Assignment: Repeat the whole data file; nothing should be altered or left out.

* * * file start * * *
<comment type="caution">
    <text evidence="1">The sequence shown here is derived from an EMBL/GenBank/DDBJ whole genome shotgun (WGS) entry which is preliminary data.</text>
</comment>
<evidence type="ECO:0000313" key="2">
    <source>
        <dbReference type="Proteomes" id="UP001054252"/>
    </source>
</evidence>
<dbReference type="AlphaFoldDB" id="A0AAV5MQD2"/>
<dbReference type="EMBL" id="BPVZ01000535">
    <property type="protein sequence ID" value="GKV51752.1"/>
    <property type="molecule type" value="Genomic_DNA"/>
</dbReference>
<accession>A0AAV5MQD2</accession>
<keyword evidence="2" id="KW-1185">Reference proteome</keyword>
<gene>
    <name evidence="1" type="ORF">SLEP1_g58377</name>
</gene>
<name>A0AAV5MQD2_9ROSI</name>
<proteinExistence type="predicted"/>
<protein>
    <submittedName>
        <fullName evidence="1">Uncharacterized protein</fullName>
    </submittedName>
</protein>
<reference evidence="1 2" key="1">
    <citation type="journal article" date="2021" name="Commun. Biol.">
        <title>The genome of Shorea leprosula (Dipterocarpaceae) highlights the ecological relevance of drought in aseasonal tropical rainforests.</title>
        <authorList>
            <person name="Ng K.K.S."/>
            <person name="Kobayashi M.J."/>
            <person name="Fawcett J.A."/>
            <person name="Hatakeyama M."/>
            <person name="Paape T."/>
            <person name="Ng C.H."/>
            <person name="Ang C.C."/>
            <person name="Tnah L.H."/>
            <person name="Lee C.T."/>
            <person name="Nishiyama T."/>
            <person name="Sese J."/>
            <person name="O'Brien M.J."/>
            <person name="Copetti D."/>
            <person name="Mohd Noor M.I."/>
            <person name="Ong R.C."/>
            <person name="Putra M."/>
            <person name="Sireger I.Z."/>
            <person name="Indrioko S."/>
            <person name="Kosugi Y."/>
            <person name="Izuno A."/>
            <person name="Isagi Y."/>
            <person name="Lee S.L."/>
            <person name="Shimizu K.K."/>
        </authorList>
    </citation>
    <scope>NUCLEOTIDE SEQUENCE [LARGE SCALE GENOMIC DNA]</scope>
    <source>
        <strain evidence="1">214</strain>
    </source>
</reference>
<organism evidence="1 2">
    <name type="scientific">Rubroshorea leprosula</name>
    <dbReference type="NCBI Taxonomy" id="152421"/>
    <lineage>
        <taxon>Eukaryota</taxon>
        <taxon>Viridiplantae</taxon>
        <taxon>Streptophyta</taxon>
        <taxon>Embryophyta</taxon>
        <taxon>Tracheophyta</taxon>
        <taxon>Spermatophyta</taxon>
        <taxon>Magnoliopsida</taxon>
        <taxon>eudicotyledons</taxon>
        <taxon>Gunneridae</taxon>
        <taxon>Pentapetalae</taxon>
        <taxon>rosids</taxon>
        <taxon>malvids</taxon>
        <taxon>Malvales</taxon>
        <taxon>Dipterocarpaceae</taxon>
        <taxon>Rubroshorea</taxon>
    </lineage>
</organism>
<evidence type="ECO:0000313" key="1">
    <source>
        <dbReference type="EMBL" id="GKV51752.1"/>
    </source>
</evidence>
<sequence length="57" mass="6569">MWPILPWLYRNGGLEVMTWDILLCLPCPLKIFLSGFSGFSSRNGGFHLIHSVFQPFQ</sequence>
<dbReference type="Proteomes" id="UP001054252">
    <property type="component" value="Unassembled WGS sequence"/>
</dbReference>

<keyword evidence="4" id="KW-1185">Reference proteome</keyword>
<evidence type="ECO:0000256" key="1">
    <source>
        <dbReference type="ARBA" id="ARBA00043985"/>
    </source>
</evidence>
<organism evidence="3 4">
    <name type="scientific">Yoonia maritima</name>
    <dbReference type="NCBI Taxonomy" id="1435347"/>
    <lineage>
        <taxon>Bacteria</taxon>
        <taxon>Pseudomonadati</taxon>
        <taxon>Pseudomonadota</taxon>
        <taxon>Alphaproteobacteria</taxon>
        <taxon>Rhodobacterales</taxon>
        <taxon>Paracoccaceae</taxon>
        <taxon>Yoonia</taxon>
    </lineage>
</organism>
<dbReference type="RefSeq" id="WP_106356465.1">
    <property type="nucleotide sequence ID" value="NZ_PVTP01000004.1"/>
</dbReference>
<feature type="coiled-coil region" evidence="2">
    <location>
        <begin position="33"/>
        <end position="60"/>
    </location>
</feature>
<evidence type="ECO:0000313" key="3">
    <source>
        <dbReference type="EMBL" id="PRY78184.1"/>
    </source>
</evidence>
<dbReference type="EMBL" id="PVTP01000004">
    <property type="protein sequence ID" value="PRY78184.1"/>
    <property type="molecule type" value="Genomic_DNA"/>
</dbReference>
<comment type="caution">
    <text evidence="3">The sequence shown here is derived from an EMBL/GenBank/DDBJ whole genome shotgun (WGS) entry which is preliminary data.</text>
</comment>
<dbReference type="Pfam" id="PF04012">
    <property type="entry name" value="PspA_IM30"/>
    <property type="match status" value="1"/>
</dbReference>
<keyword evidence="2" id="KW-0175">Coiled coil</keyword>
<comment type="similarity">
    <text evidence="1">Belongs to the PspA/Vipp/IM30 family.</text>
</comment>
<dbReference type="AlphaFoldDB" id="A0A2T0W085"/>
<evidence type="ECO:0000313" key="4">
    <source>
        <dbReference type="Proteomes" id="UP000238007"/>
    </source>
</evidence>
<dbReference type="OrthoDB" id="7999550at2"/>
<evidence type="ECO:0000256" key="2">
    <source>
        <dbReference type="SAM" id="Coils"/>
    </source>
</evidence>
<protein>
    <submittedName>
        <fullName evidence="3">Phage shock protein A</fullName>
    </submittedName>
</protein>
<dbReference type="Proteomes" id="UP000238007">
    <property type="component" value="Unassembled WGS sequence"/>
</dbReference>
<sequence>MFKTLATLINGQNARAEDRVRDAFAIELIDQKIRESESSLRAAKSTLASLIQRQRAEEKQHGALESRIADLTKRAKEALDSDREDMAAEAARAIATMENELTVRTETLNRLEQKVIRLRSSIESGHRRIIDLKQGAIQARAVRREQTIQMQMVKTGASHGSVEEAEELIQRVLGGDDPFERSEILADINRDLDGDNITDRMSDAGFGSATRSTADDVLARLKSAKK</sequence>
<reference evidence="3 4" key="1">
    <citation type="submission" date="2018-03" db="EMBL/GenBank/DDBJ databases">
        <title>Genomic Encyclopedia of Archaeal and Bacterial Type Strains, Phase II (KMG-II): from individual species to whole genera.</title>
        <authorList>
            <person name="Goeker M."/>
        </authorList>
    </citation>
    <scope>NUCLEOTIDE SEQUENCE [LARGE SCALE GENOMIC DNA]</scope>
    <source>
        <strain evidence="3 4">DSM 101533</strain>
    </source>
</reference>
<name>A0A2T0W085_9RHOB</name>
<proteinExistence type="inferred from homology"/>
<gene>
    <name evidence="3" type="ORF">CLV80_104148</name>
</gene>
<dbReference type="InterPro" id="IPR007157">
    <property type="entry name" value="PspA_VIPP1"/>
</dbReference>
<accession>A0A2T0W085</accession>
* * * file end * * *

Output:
<comment type="caution">
    <text evidence="1">The sequence shown here is derived from an EMBL/GenBank/DDBJ whole genome shotgun (WGS) entry which is preliminary data.</text>
</comment>
<evidence type="ECO:0000313" key="2">
    <source>
        <dbReference type="Proteomes" id="UP001054252"/>
    </source>
</evidence>
<dbReference type="AlphaFoldDB" id="A0AAV5MQD2"/>
<dbReference type="EMBL" id="BPVZ01000535">
    <property type="protein sequence ID" value="GKV51752.1"/>
    <property type="molecule type" value="Genomic_DNA"/>
</dbReference>
<accession>A0AAV5MQD2</accession>
<keyword evidence="2" id="KW-1185">Reference proteome</keyword>
<gene>
    <name evidence="1" type="ORF">SLEP1_g58377</name>
</gene>
<name>A0AAV5MQD2_9ROSI</name>
<proteinExistence type="predicted"/>
<protein>
    <submittedName>
        <fullName evidence="1">Uncharacterized protein</fullName>
    </submittedName>
</protein>
<reference evidence="1 2" key="1">
    <citation type="journal article" date="2021" name="Commun. Biol.">
        <title>The genome of Shorea leprosula (Dipterocarpaceae) highlights the ecological relevance of drought in aseasonal tropical rainforests.</title>
        <authorList>
            <person name="Ng K.K.S."/>
            <person name="Kobayashi M.J."/>
            <person name="Fawcett J.A."/>
            <person name="Hatakeyama M."/>
            <person name="Paape T."/>
            <person name="Ng C.H."/>
            <person name="Ang C.C."/>
            <person name="Tnah L.H."/>
            <person name="Lee C.T."/>
            <person name="Nishiyama T."/>
            <person name="Sese J."/>
            <person name="O'Brien M.J."/>
            <person name="Copetti D."/>
            <person name="Mohd Noor M.I."/>
            <person name="Ong R.C."/>
            <person name="Putra M."/>
            <person name="Sireger I.Z."/>
            <person name="Indrioko S."/>
            <person name="Kosugi Y."/>
            <person name="Izuno A."/>
            <person name="Isagi Y."/>
            <person name="Lee S.L."/>
            <person name="Shimizu K.K."/>
        </authorList>
    </citation>
    <scope>NUCLEOTIDE SEQUENCE [LARGE SCALE GENOMIC DNA]</scope>
    <source>
        <strain evidence="1">214</strain>
    </source>
</reference>
<organism evidence="1 2">
    <name type="scientific">Rubroshorea leprosula</name>
    <dbReference type="NCBI Taxonomy" id="152421"/>
    <lineage>
        <taxon>Eukaryota</taxon>
        <taxon>Viridiplantae</taxon>
        <taxon>Streptophyta</taxon>
        <taxon>Embryophyta</taxon>
        <taxon>Tracheophyta</taxon>
        <taxon>Spermatophyta</taxon>
        <taxon>Magnoliopsida</taxon>
        <taxon>eudicotyledons</taxon>
        <taxon>Gunneridae</taxon>
        <taxon>Pentapetalae</taxon>
        <taxon>rosids</taxon>
        <taxon>malvids</taxon>
        <taxon>Malvales</taxon>
        <taxon>Dipterocarpaceae</taxon>
        <taxon>Rubroshorea</taxon>
    </lineage>
</organism>
<evidence type="ECO:0000313" key="1">
    <source>
        <dbReference type="EMBL" id="GKV51752.1"/>
    </source>
</evidence>
<sequence length="57" mass="6569">MWPILPWLYRNGGLEVMTWDILLCLPCPLKIFLSGFSGFSSRNGGFHLIHSVFQPFQ</sequence>
<dbReference type="Proteomes" id="UP001054252">
    <property type="component" value="Unassembled WGS sequence"/>
</dbReference>

<keyword evidence="4" id="KW-1185">Reference proteome</keyword>
<evidence type="ECO:0000256" key="1">
    <source>
        <dbReference type="ARBA" id="ARBA00043985"/>
    </source>
</evidence>
<organism evidence="3 4">
    <name type="scientific">Yoonia maritima</name>
    <dbReference type="NCBI Taxonomy" id="1435347"/>
    <lineage>
        <taxon>Bacteria</taxon>
        <taxon>Pseudomonadati</taxon>
        <taxon>Pseudomonadota</taxon>
        <taxon>Alphaproteobacteria</taxon>
        <taxon>Rhodobacterales</taxon>
        <taxon>Paracoccaceae</taxon>
        <taxon>Yoonia</taxon>
    </lineage>
</organism>
<dbReference type="RefSeq" id="WP_106356465.1">
    <property type="nucleotide sequence ID" value="NZ_PVTP01000004.1"/>
</dbReference>
<feature type="coiled-coil region" evidence="2">
    <location>
        <begin position="33"/>
        <end position="60"/>
    </location>
</feature>
<evidence type="ECO:0000313" key="3">
    <source>
        <dbReference type="EMBL" id="PRY78184.1"/>
    </source>
</evidence>
<dbReference type="EMBL" id="PVTP01000004">
    <property type="protein sequence ID" value="PRY78184.1"/>
    <property type="molecule type" value="Genomic_DNA"/>
</dbReference>
<comment type="caution">
    <text evidence="3">The sequence shown here is derived from an EMBL/GenBank/DDBJ whole genome shotgun (WGS) entry which is preliminary data.</text>
</comment>
<dbReference type="Pfam" id="PF04012">
    <property type="entry name" value="PspA_IM30"/>
    <property type="match status" value="1"/>
</dbReference>
<keyword evidence="2" id="KW-0175">Coiled coil</keyword>
<comment type="similarity">
    <text evidence="1">Belongs to the PspA/Vipp/IM30 family.</text>
</comment>
<dbReference type="AlphaFoldDB" id="A0A2T0W085"/>
<evidence type="ECO:0000313" key="4">
    <source>
        <dbReference type="Proteomes" id="UP000238007"/>
    </source>
</evidence>
<dbReference type="OrthoDB" id="7999550at2"/>
<evidence type="ECO:0000256" key="2">
    <source>
        <dbReference type="SAM" id="Coils"/>
    </source>
</evidence>
<protein>
    <submittedName>
        <fullName evidence="3">Phage shock protein A</fullName>
    </submittedName>
</protein>
<dbReference type="Proteomes" id="UP000238007">
    <property type="component" value="Unassembled WGS sequence"/>
</dbReference>
<sequence>MFKTLATLINGQNARAEDRVRDAFAIELIDQKIRESESSLRAAKSTLASLIQRQRAEEKQHGALESRIADLTKRAKEALDSDREDMAAEAARAIATMENELTVRTETLNRLEQKVIRLRSSIESGHRRIIDLKQGAIQARAVRREQTIQMQMVKTGASHGSVEEAEELIQRVLGGDDPFERSEILADINRDLDGDNITDRMSDAGFGSATRSTADDVLARLKSAKK</sequence>
<reference evidence="3 4" key="1">
    <citation type="submission" date="2018-03" db="EMBL/GenBank/DDBJ databases">
        <title>Genomic Encyclopedia of Archaeal and Bacterial Type Strains, Phase II (KMG-II): from individual species to whole genera.</title>
        <authorList>
            <person name="Goeker M."/>
        </authorList>
    </citation>
    <scope>NUCLEOTIDE SEQUENCE [LARGE SCALE GENOMIC DNA]</scope>
    <source>
        <strain evidence="3 4">DSM 101533</strain>
    </source>
</reference>
<name>A0A2T0W085_9RHOB</name>
<proteinExistence type="inferred from homology"/>
<gene>
    <name evidence="3" type="ORF">CLV80_104148</name>
</gene>
<dbReference type="InterPro" id="IPR007157">
    <property type="entry name" value="PspA_VIPP1"/>
</dbReference>
<accession>A0A2T0W085</accession>